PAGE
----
I am at DistribuTECH this week in Orlando. This is North America's largest electric power utility event. I don't know the number of attendees this year, but last year it was close to 10,000.
The first talk I heard was a riveting talk that hit on a key theme of this year's conference, big data and analytics. The talk was given by Lee Krevat of Sempra US Gas and Power and Tim Fairchild of SAS and was entitled "What can a regulated electric utility learn from Moneyball ?" Moneyball is a book by Michael Lewis about baseball and how the Oakland A's applied big data and analytics to become one of the top teams but without having the deep pockets of the richest teams.
Moneyball for transformers
As an example of the relevance of Moneyball is a utility that took every bit of data that could potentially be relevant to the lifecycle of a transformer, some 80 variables in all, and ran correlations with transformer failure data - for 1500 transformers. They found that just 10 of the variables predicted 91% of transformer failures. This compares with the utility's traditional way of forecasting failure which only predicted 15% of the failures. If you ask an experienced power engineer what the most important factor in determining the lifetime of a transformer, the historical load, and especially the overload, on the transformer would be at the top of the list. What the utility actually found was that the correlation analysis showed that load was only the eighth most important factor. The analysis showed that the most important factor was the number of meters attached to the transformer - which probably wouldn't have been on anyone's list.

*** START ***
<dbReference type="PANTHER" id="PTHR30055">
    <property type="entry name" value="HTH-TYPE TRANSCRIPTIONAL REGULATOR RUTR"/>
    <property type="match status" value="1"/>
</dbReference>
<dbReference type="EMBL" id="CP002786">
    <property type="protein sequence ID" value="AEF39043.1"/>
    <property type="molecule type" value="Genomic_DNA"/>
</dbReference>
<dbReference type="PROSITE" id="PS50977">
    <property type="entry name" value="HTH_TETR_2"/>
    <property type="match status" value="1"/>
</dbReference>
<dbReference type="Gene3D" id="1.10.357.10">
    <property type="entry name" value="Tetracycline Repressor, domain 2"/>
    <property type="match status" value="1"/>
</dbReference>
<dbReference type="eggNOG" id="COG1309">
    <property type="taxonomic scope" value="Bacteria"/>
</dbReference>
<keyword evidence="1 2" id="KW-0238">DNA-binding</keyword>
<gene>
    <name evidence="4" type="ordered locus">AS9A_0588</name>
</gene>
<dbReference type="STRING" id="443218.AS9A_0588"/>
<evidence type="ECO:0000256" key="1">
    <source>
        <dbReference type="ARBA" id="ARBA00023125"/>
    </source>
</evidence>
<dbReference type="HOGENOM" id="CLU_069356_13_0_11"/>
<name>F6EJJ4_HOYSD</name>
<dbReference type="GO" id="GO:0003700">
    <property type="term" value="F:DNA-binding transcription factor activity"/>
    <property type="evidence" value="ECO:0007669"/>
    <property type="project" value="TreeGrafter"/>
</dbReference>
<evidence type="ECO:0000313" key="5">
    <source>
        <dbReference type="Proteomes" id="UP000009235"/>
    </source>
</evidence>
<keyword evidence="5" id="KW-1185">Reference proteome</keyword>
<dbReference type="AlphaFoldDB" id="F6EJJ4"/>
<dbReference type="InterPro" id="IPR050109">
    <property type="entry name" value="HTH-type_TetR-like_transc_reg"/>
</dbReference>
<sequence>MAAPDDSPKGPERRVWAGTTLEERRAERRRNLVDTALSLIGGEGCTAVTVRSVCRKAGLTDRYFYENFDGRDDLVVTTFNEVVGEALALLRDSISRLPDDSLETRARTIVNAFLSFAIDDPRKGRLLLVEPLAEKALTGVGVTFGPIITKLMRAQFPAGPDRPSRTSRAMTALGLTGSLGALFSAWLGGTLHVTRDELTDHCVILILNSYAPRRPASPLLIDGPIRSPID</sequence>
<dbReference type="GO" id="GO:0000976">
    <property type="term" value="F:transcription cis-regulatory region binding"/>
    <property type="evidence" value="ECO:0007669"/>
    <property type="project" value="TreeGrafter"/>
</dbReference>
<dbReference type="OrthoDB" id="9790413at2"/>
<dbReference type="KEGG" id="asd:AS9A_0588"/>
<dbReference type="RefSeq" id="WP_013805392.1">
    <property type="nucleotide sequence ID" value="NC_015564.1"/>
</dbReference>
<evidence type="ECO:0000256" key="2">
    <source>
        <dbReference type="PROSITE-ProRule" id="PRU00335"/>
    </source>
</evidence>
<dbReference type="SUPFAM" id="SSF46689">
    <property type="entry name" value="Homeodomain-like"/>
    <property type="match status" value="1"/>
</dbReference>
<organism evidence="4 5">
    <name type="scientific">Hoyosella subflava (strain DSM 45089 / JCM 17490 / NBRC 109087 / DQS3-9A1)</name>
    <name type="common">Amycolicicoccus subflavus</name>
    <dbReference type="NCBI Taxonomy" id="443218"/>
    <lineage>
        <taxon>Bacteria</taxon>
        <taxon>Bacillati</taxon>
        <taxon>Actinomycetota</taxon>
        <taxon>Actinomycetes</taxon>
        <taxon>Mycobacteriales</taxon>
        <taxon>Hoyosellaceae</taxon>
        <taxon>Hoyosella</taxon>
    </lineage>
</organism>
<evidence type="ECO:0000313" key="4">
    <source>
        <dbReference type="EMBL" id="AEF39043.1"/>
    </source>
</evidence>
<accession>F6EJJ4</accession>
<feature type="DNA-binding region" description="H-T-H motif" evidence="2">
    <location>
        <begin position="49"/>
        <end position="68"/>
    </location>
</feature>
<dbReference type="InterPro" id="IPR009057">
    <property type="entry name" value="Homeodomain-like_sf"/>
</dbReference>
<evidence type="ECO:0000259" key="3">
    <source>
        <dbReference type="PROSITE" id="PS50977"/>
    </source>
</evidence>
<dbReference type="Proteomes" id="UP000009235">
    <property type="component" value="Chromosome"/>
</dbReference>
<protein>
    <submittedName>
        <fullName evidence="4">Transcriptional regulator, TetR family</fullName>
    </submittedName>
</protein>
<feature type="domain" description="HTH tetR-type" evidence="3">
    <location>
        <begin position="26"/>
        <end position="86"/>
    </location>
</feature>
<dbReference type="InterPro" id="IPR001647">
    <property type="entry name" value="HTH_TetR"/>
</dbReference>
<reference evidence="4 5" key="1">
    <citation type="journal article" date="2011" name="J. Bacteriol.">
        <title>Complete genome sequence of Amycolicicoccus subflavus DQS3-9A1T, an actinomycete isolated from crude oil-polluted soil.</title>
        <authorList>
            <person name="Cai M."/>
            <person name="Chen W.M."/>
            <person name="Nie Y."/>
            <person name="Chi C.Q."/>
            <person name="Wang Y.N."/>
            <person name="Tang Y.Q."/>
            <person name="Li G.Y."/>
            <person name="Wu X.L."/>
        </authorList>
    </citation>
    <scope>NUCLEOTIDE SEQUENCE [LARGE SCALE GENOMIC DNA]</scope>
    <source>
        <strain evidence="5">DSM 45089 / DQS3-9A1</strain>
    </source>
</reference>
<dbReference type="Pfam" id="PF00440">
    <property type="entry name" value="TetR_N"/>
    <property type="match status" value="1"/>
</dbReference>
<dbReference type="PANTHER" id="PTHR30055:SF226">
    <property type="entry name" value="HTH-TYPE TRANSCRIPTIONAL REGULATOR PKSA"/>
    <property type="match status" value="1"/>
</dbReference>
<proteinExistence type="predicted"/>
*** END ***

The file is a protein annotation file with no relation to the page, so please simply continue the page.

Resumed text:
Lee and Tim presented other analogies where analytics play a key role in both baseball and electric power.
The good face
Baseball scouts often profile players by the look of their face, body, and a "baseball look", not always on their actual statistics. Similarly utilities often profile circuits to prioritize capacity investment decisions, often based on "gut" feeling. Now they are able to leverage data to make better investments.
Age before beauty
Scouts show a preference for younger players even though baseball players with better statistics, but who are older, are also often available without long term contracts and at a significantly lower salary. By analogy large utility transformers have traditionally been replaced based on age. But now statistics on many transformers are being monitored and the transformers only replaced if their statistics are in decline and predict failure.
Lee and Tim suggested other practical applications of this approach which include using machine learning to predict failures of wind turbines and to determine why solar farms often generate less electricity than expected.